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@ Serapth
Thanks =) that helped some! Just one thing, the guide says that C# is best implemented on MS, I run a Linux OS, will it cause major issues or just a little extra work ?

@ Menyo thanks for the help =)



On linux you can work with the mono framework for developing in C#; there are differences between mono and the .NET framework of course, but it shouldn't cause any trouble I suppose

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[/quote]

On linux you can work with the mono framework for developing in C#; there are differences between mono and the .NET framework of course, but it shouldn't cause any trouble I suppose
[/quote]

Ok thanks again!

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C++ is not a good candidate for starting out since you'll have to keep a lot of things in mind which keep you away from the actual programming part[/quote]
Don't believe this. You only need to know very very little c++ or any language for that matter, to actually write a game. At the core all you need to know is how to make and manipulate variables. The first 20-30 pages of a c++ book is all you need to know really to make anything. Game development is not c++, common misconception in my opinion. Not enough material covers game development.

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Don't believe this. You only need to know very very little c++ or any language for that matter, to actually write a game. At the core all you need to know is how to make and manipulate variables. The first 20-30 pages of a c++ book is all you need to know really to make anything. Game development is not c++, common misconception in my opinion. Not enough material covers game development.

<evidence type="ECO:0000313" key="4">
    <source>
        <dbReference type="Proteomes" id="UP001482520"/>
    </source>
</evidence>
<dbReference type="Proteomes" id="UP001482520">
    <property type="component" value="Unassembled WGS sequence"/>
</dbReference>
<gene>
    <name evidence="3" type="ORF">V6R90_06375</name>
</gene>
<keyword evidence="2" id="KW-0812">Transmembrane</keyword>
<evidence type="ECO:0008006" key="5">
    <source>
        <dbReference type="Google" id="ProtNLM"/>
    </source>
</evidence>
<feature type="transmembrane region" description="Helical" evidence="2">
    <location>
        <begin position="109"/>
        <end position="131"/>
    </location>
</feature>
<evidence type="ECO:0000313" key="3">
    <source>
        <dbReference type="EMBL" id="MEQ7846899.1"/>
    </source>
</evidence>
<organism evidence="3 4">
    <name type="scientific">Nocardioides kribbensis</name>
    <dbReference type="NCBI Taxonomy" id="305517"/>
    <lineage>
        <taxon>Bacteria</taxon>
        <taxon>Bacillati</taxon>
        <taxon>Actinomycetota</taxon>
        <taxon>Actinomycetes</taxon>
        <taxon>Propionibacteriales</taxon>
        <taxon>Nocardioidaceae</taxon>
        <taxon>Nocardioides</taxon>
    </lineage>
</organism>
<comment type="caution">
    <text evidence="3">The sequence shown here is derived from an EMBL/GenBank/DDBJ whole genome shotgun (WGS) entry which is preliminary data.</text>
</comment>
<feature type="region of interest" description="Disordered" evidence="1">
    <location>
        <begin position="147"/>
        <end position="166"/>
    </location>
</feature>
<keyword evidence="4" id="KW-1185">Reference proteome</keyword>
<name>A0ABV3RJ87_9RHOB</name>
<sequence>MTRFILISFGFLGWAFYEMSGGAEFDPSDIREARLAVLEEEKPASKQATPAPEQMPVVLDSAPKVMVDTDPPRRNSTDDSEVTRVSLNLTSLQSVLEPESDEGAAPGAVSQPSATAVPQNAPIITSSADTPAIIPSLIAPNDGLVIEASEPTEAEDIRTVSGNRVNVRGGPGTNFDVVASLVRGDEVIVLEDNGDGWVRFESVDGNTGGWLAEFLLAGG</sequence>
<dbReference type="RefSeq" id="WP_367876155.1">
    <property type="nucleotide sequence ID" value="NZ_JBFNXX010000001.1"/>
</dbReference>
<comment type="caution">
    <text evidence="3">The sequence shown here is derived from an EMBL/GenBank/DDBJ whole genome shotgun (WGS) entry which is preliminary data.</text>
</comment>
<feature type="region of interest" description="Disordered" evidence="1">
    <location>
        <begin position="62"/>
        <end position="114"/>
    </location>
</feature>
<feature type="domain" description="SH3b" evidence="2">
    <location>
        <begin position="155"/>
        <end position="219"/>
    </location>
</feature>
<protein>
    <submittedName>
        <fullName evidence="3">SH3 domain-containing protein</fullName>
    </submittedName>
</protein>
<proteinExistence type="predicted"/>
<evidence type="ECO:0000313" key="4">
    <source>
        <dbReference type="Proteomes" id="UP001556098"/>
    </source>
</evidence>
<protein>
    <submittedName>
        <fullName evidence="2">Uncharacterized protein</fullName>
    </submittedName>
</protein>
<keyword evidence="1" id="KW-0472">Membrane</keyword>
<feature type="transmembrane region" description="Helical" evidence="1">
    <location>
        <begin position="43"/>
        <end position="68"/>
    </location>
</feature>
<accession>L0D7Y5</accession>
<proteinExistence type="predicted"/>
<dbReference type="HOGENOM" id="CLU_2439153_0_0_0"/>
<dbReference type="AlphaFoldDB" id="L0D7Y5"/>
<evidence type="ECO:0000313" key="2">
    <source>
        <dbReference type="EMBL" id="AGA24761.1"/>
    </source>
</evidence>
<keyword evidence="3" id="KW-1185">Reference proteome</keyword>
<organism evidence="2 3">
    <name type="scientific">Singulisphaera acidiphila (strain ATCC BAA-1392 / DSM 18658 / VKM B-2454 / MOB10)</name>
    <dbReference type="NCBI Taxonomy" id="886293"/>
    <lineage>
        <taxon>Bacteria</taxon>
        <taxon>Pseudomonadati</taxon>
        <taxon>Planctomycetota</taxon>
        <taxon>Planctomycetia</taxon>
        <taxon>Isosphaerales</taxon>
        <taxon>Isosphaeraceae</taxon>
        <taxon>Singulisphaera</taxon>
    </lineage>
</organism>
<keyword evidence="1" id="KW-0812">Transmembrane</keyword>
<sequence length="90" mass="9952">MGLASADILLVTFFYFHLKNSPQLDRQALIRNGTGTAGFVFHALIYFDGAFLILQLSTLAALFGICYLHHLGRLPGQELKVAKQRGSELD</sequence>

False.

The first 20-30 pages of a C++ book is all you need to know to write incredibly buggy, fragile, non-portable, unmaintainable, and largely undefined-behavior-reliant software.


Please do not do the community the disservice of perpetuating the myth that C++ can be used effectively without properly understanding a huge swath of its nuances and subtleties.

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C++ is not a good candidate for starting out since you'll have to keep a lot of things in mind which keep you away from the actual programming part

Don't believe this. You only need to know very very little c++ or any language for that matter, to actually write a game. At the core all you need to know is how to make and manipulate variables. The first 20-30 pages of a c++ book is all you need to know really to make anything. Game development is not c++, common misconception in my opinion. Not enough material covers game development.
[/quote]

Have you ever even actually used C++? huh.gif

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Hi all. Basically i'm hoping to work in games development in the future, at college at the moment and will be starting a computer science degree next september. Now basically, i started learning Python, but the more I read on the net the more unsure I am of whether to carry on with this, start learning C# or just jump straight into C++.